Letting children die

August 03, 1992

What counts as a catastrophe? A plane crash? A hurricane? A savings and loan crisis? How about the quiet deaths, each day, of 40,000 children?

Around the world, 250,000 young lives are lost every week -- more than a million a month. Today, 11,000 children will die of diarrheal dehydration -- a condition that can easily be prevented by a package of oral rehydration salts that costs one dime. Meanwhile, 6,000 other children's deaths will be attributed to pneumonia; 4,000 will die from measles, 2,100 from tetanus and 1,400 from whooping cough. The same thing happened yesterday, and tomorrow will take its own deadly toll.

It might lend some comfort to think that these deaths cannot be helped, that they are somehow inevitable. They aren't. Each of these diseases is easily prevented; 40,000 children are dying today largely because the world has not cared enough to let them live.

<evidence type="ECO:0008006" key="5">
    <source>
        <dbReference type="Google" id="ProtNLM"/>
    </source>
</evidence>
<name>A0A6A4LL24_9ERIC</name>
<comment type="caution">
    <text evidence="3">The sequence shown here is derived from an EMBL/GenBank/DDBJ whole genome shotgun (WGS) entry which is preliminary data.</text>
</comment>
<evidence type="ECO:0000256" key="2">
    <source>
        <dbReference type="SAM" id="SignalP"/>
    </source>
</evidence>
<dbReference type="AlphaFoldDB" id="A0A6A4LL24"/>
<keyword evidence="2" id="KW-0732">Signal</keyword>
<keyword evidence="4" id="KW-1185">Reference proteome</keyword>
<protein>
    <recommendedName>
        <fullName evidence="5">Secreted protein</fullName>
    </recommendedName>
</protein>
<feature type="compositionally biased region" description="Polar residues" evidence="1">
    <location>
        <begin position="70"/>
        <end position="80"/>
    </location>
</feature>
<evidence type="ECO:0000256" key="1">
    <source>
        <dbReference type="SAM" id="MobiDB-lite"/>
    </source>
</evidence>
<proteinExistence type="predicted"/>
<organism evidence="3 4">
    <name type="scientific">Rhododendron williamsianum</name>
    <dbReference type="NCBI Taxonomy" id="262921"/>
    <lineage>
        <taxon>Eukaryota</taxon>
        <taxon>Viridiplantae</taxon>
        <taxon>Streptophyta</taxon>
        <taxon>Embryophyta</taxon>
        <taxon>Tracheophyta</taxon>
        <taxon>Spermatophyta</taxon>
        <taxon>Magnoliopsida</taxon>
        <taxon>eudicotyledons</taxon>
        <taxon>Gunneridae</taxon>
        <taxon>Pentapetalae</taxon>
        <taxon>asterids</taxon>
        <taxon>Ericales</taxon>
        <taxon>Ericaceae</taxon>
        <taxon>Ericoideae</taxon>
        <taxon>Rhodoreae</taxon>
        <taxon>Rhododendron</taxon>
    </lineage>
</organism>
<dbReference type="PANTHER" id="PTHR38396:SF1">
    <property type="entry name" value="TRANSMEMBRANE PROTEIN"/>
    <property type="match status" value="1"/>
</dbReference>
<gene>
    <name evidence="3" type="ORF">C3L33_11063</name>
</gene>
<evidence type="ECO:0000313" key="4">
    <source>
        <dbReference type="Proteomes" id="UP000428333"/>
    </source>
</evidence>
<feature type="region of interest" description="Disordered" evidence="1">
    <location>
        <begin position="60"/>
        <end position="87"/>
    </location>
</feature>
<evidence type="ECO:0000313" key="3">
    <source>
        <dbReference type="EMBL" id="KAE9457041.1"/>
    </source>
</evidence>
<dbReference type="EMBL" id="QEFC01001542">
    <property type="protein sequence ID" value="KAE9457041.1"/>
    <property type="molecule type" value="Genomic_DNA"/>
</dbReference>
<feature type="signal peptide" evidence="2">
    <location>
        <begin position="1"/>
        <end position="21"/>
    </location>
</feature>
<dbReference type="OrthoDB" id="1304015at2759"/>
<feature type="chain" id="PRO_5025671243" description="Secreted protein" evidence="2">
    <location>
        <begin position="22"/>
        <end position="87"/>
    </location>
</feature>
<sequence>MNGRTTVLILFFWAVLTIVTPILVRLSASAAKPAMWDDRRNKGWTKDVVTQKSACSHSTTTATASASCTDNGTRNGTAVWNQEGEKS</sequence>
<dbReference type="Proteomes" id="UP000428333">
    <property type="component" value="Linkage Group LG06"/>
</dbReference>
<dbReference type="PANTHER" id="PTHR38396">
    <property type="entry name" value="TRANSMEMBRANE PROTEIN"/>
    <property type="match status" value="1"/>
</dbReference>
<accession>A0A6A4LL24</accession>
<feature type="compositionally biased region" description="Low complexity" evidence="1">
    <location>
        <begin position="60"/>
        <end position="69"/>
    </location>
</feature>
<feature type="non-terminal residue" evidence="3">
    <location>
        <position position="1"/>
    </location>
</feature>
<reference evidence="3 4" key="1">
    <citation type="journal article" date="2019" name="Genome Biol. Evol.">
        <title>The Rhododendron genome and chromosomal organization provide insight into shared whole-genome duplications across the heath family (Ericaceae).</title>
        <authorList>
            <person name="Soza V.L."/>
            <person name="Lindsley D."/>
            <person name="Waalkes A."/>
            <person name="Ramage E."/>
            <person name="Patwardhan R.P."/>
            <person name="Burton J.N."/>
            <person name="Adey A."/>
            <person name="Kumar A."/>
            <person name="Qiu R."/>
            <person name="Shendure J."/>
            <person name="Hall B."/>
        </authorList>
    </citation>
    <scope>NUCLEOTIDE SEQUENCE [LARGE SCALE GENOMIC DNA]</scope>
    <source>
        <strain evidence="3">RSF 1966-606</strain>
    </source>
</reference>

In September 1990, the World Summit for Children brought together President Bush and 70 other heads of state who decided on goals and a plan of action to address the dreadful conditions which take the lives of so many children around the world. Following that meeting, Congress took steps to make sure that the United States contributed its fair share of aid to meet the summit's goals of reducing maternal and infant mortality, improving nutrition, making drinking water safe and encouraging access to basic education.

Some members of Congress have sought to use cuts in the foreign aid and defense budgets to fund domestic programs. But that violates a 1990 agreement to use any such savings only for deficit reduction. Last year, House members found ways to increase aid for projects that would further the summit's goals, while not increasing the overall foreign aid budget. But then aid appropriations got caught up in the controversy between the Bush administration and Israel over housing loan guarantees.

House action earlier this summer again addressed the summit goals, but not at adequate levels. Attention now turns to the Senate Foreign Operations Subcommittee of the Appropriations Committee, on which Maryland Sen. Barbara Mikulski sits. That committee will be making its aid decisions in the coming days.

Foreign aid has never been popular with Americans, especially during a recession. But the abstract notion of "foreign aid" is one thing, while the chance to save millions of young lives is the kind of humanitarian need to which Americans have always responded with generosity and concern.

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